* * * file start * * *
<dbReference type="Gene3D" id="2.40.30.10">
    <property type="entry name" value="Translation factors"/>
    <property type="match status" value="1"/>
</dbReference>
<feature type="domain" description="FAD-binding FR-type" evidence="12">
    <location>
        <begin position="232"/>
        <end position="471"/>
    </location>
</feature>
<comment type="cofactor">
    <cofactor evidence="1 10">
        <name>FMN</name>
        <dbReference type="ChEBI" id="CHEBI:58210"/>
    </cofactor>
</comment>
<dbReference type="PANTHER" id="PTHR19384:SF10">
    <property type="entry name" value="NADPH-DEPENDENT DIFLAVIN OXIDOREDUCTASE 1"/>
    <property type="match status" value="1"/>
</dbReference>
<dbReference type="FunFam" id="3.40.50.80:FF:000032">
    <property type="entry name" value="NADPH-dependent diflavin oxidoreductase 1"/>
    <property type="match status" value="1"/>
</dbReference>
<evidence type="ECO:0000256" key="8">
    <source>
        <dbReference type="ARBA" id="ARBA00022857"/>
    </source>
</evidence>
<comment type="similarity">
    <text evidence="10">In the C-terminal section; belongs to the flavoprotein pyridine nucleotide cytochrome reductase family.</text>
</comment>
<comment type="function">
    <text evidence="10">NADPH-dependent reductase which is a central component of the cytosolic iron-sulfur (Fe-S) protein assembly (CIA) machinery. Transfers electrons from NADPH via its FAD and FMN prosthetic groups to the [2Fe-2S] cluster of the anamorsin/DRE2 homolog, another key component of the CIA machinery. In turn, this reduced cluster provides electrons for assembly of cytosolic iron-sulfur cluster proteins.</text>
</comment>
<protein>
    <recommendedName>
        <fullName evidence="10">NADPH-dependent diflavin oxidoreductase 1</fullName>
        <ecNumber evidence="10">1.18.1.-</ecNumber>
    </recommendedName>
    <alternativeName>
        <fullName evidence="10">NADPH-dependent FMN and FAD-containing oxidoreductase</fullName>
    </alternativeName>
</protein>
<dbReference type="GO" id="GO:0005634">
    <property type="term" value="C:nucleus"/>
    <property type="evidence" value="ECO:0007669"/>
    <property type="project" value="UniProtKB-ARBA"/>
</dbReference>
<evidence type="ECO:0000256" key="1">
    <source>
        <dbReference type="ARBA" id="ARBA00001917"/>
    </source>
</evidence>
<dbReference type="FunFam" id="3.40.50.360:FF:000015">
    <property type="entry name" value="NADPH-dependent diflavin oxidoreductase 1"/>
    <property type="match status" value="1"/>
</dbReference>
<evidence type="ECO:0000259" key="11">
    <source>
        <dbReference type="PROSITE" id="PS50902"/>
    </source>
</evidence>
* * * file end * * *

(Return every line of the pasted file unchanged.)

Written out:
<dbReference type="Gene3D" id="2.40.30.10">
    <property type="entry name" value="Translation factors"/>
    <property type="match status" value="1"/>
</dbReference>
<feature type="domain" description="FAD-binding FR-type" evidence="12">
    <location>
        <begin position="232"/>
        <end position="471"/>
    </location>
</feature>
<comment type="cofactor">
    <cofactor evidence="1 10">
        <name>FMN</name>
        <dbReference type="ChEBI" id="CHEBI:58210"/>
    </cofactor>
</comment>
<dbReference type="PANTHER" id="PTHR19384:SF10">
    <property type="entry name" value="NADPH-DEPENDENT DIFLAVIN OXIDOREDUCTASE 1"/>
    <property type="match status" value="1"/>
</dbReference>
<dbReference type="FunFam" id="3.40.50.80:FF:000032">
    <property type="entry name" value="NADPH-dependent diflavin oxidoreductase 1"/>
    <property type="match status" value="1"/>
</dbReference>
<evidence type="ECO:0000256" key="8">
    <source>
        <dbReference type="ARBA" id="ARBA00022857"/>
    </source>
</evidence>
<comment type="similarity">
    <text evidence="10">In the C-terminal section; belongs to the flavoprotein pyridine nucleotide cytochrome reductase family.</text>
</comment>
<comment type="function">
    <text evidence="10">NADPH-dependent reductase which is a central component of the cytosolic iron-sulfur (Fe-S) protein assembly (CIA) machinery. Transfers electrons from NADPH via its FAD and FMN prosthetic groups to the [2Fe-2S] cluster of the anamorsin/DRE2 homolog, another key component of the CIA machinery. In turn, this reduced cluster provides electrons for assembly of cytosolic iron-sulfur cluster proteins.</text>
</comment>
<protein>
    <recommendedName>
        <fullName evidence="10">NADPH-dependent diflavin oxidoreductase 1</fullName>
        <ecNumber evidence="10">1.18.1.-</ecNumber>
    </recommendedName>
    <alternativeName>
        <fullName evidence="10">NADPH-dependent FMN and FAD-containing oxidoreductase</fullName>
    </alternativeName>
</protein>
<dbReference type="GO" id="GO:0005634">
    <property type="term" value="C:nucleus"/>
    <property type="evidence" value="ECO:0007669"/>
    <property type="project" value="UniProtKB-ARBA"/>
</dbReference>
<evidence type="ECO:0000256" key="1">
    <source>
        <dbReference type="ARBA" id="ARBA00001917"/>
    </source>
</evidence>
<dbReference type="FunFam" id="3.40.50.360:FF:000015">
    <property type="entry name" value="NADPH-dependent diflavin oxidoreductase 1"/>
    <property type="match status" value="1"/>
</dbReference>
<evidence type="ECO:0000259" key="11">
    <source>
        <dbReference type="PROSITE" id="PS50902"/>
    </source>
</evidence>